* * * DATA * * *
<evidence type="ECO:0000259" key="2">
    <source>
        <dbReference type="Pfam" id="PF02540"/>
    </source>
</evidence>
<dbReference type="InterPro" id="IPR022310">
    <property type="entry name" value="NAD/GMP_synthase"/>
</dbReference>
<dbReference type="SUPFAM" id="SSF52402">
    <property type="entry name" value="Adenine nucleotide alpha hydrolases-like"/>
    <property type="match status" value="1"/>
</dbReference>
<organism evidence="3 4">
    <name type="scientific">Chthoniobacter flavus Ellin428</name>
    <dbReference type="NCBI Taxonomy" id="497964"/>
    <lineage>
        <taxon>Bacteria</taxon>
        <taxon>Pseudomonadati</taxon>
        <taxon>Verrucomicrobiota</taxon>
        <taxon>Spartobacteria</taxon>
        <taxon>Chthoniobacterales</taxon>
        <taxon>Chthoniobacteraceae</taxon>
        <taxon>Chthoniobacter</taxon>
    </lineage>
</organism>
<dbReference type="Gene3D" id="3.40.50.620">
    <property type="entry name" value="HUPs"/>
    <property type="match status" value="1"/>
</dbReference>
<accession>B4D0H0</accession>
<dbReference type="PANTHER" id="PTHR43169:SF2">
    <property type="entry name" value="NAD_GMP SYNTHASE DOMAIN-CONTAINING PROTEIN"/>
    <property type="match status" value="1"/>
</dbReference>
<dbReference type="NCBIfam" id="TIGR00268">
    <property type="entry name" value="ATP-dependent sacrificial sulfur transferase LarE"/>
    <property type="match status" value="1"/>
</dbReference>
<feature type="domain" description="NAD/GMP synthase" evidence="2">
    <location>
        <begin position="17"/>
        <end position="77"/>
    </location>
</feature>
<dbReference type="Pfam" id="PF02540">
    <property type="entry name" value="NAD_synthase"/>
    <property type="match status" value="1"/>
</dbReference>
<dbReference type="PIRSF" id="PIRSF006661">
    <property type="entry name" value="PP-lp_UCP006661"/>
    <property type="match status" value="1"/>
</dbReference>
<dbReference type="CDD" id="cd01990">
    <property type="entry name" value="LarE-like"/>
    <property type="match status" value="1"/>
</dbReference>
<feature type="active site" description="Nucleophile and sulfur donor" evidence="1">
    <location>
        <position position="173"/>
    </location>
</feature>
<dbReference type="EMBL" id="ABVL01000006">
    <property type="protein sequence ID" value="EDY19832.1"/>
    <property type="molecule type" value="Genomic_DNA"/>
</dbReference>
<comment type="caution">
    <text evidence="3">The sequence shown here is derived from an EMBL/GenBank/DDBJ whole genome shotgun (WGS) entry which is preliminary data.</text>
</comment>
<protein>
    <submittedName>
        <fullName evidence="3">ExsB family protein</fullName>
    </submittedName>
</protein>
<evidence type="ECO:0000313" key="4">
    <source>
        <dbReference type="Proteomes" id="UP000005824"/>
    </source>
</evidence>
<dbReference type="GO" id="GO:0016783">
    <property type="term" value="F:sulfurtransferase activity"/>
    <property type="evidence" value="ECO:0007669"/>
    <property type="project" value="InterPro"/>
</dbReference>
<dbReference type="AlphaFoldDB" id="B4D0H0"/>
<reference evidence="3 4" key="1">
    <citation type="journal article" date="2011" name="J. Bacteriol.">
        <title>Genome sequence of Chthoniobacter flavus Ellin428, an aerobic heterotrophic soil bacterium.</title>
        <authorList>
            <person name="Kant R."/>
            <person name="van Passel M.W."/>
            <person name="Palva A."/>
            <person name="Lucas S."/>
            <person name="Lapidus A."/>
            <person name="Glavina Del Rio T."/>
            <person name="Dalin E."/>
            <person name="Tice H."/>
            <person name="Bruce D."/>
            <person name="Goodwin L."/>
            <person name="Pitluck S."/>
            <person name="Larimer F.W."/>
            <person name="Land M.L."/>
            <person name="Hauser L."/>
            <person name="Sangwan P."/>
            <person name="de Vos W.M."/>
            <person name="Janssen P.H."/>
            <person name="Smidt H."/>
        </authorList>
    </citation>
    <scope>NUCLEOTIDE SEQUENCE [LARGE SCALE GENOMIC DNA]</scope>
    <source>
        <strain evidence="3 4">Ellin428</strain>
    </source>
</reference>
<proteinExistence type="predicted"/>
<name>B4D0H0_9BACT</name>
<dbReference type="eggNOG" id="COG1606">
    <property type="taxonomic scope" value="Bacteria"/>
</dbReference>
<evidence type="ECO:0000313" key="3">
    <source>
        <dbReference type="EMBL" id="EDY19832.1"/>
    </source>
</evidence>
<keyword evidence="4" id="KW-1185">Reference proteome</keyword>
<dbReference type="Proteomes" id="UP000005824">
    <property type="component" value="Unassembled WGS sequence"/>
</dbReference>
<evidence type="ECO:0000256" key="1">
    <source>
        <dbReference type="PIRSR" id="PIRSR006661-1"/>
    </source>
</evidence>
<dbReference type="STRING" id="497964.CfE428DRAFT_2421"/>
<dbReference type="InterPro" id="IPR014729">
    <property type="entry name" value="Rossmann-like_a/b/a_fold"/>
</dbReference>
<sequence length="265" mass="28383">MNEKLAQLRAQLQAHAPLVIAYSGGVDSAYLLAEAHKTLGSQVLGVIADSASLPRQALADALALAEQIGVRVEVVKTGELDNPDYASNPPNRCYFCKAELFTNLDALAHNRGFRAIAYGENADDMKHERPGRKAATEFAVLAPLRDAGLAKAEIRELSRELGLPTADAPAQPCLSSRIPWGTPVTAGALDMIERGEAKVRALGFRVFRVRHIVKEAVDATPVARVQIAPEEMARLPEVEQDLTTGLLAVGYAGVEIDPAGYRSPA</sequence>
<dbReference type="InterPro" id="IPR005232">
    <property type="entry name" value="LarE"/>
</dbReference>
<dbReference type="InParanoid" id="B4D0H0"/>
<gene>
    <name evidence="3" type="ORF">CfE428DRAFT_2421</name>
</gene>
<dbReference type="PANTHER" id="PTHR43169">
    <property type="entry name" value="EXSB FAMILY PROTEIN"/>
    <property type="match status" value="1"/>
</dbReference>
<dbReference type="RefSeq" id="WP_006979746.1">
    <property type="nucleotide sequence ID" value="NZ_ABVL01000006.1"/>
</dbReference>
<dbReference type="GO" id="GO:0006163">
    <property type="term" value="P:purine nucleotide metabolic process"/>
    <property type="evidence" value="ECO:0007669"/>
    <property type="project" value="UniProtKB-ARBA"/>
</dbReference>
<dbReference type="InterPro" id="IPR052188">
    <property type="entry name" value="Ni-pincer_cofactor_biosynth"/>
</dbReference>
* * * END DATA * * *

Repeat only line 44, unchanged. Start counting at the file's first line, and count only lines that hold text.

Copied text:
</feature>